Episode 13: The Palazzo Pitti in Florence

Boboli Gardens Palazzo Pitti, Florence

Last Updated on February 26, 2024 by Marian Jones

This episode covers the Palazzo Pitti, the must-see palace on the ‘other’ side of the River Arno, just across the Ponte Vecchio. It’s a chance to run through the later Medici rulers who lived here, some who patronised the arts and sciences, others who murdered each other to ensure their own succession. Then there’s a rundown of what to look out for when you visit and a little information on two of the main artists whose work is exhibited here: Raphael and Titian. And finally, prompts on three things to enjoy around the Palazzo Pitti : the glorious Boboli Gardens, the Ponte Vecchio and the Vasari Corridor.

The medici who lived in the palazzo pitti

Duke Cosimo I (1519-74), was the first Medici to move into the Palazzo Pitti, along with his wife Eleonora of Toledo and their 11 children. He was a great patron of the arts and he founded both the botanical gardens in Florence and the University of Pisa. There’s more on him on the podcast, including the gruesome story of how his daughter Isabella was murdered by her husband, here in the palace.

Francesco I (1541-87) left governing mainly to ministers, preferring to devote himself to science – chemistry, alchemy, astronomy – and the arts. His collection eventually became the foundation of the Uffizi Gallery.

Ferdinando I (1549-1609) was the brother of Francesco and succeeded him after a stay at the palazzo during which both Francesco and his wife died of poisoning 11 hours apart. Suspicious. He was known as ‘the spendthrift cardinal’, being fond of lavish entertaining, but he did also found hospitals in the city.

Cosimo II (1590 – 1621) was known as ‘the mild grand duke’ who ‘passed his brief life between luncheons, receptions and literary or scientific debates’ before dying at the age of 31, leaving his wife and mother as co-rulers until his son came of age.

Ferdinando II (1610-70) was a great supporter of science, including the Accademia del Cimento founded by his brother, a respected scientific society whose motto was ‘Try, try and try again’. But he failed to support Galileo during his trial, a fact he later so regretted that he paid for a monument to him in Santa Croce after the scientist died.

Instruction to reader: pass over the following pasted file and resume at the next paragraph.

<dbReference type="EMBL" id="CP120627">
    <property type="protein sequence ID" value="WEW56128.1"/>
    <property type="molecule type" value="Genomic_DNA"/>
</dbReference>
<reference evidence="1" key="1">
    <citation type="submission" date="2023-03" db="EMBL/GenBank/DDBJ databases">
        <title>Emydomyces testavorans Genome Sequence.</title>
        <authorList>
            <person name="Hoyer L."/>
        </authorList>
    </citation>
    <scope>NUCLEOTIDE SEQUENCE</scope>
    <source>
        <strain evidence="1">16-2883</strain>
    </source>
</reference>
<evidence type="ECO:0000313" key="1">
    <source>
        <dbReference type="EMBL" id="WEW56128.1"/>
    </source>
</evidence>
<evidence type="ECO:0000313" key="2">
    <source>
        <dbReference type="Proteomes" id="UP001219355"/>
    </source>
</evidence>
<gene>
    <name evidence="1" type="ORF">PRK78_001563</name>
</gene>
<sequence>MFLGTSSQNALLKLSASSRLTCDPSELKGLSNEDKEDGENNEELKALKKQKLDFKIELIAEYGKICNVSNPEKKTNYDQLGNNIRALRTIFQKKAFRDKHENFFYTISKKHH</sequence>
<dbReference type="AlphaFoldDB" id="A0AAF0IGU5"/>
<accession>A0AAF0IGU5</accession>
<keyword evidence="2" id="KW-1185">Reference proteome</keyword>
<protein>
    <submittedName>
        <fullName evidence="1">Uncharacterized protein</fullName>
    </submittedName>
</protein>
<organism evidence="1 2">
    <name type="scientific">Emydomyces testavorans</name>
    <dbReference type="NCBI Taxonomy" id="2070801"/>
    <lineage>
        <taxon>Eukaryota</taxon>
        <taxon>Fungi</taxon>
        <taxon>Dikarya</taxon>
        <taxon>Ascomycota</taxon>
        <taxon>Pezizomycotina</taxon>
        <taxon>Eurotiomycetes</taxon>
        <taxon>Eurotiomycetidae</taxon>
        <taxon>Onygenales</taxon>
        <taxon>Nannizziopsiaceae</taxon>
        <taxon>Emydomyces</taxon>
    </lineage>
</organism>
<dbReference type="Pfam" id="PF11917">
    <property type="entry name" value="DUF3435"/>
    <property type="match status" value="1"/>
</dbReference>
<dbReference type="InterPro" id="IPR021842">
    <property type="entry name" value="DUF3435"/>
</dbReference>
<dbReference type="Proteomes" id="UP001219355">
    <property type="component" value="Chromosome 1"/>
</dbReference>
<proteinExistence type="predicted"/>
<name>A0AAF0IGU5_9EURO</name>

Cosimo III (1642-1723) was known for his tempestuous marriage to Marguerite-Louise of Orléans who never learned Italian. Their 3 children were the last of the Medici dynasty, all dying childless. The last was their daughter, Anna-Maria-Luisa, whose will left all the treasures of the Palazzo Pitti to the city of Florence.

2 artists to look out for

Raphael 1483-1520
Rapahel arrived in Florence in 1504 and soon had lots of commissions and decided to stay. He is known for his ‘sweet madonnas’, including the Madonna della Seggiola (Madonna of the Chair) which is here. It was so popular in the 19th century that there was a 5-year waiting list for artists wishing to copy it! Raphael’s Donna Velata, ( Veiled Lady) is here too, an intriguing portrait of a lady with deep brown eyes wearing a luxurious black silk dress lined with gold. Like the Mona Lisa, her identity is unknown, but she may be Margherita Luti, whom Raphael loved, but never married, but who was a beneficiary of his will when he died, aged only 37.

Titian (c 1498- 1576)
Titan did his best work in Venice, where he was apprenticed in his teens to the Venetian artist Sebastiano Zuccato. He was very successful, counting King Philip of Spain and Charles V, the Holy Roman Emperor, among his patrons and he painted many of the leading figures of his day. His portrait of Pope Julius is here, about which the critic Giorgio Vasari wrote that ‘It was so lifelike and true it frightened everyone who saw it, as if it were the living man himself.’ Also here is his Penitent Magdalene, a heart-rending picture of a tearful Mary Magdalene. Look out for the ointment jar on the left, on which he signed his name: Titanius.

There are more works by both these artists in the Uffizi.

3 things not to miss

The Palazzo Pitti grounds, known as the Giardino di Boboli – or Boboli Gardens – were first designed for Eleonora of Toledo in the 16th century and are stunning. Visit the amphitheatre, wander among the fountains and sculptures and look out for the Isolotto, or ‘fountain island’ and the Viottolone, an avenue of cypresses with Roman statues. More prosaically, the Boboli was the first place in Italy where potatoes were grown!

The Ponte Vecchio, which means ‘Old Bridge’ was the first crossing point over the river. This version dates back to 1345, when it was home to butchers and fishmongers, but their habit of throwing offal and suchlike straight into the river meant that they were eventually evicted in the 16th century and replaced by the jewellers and goldsmiths whom you’ll still see there today. It’s a beautiful spot, and a top one for photos – both of the bridge and from it.

The Vasari Corridor
This was built in 1565, on the instructions of Duke Cosimo I who wanted to link his new home in the Palazzo Pitti to his offices in the Palazzo Vecchio. The elevated gallery gave him a safe route to work in a city where rulers were subject to violence and murder. Today it is an art gallery, full of goodies by the likes of Rubens, Rembrandt, Velazquez and Delacroix. To see inside you need to book in advance.

Listen to the POdcast

Reading suggestions

The Medici by Paul Strathern
The Medici by Mary Hollingsworth
Art and Architecture in Florence by Rolf C Wirtz

links for this post

The Palazzo Pitti
The Vasari Corridor

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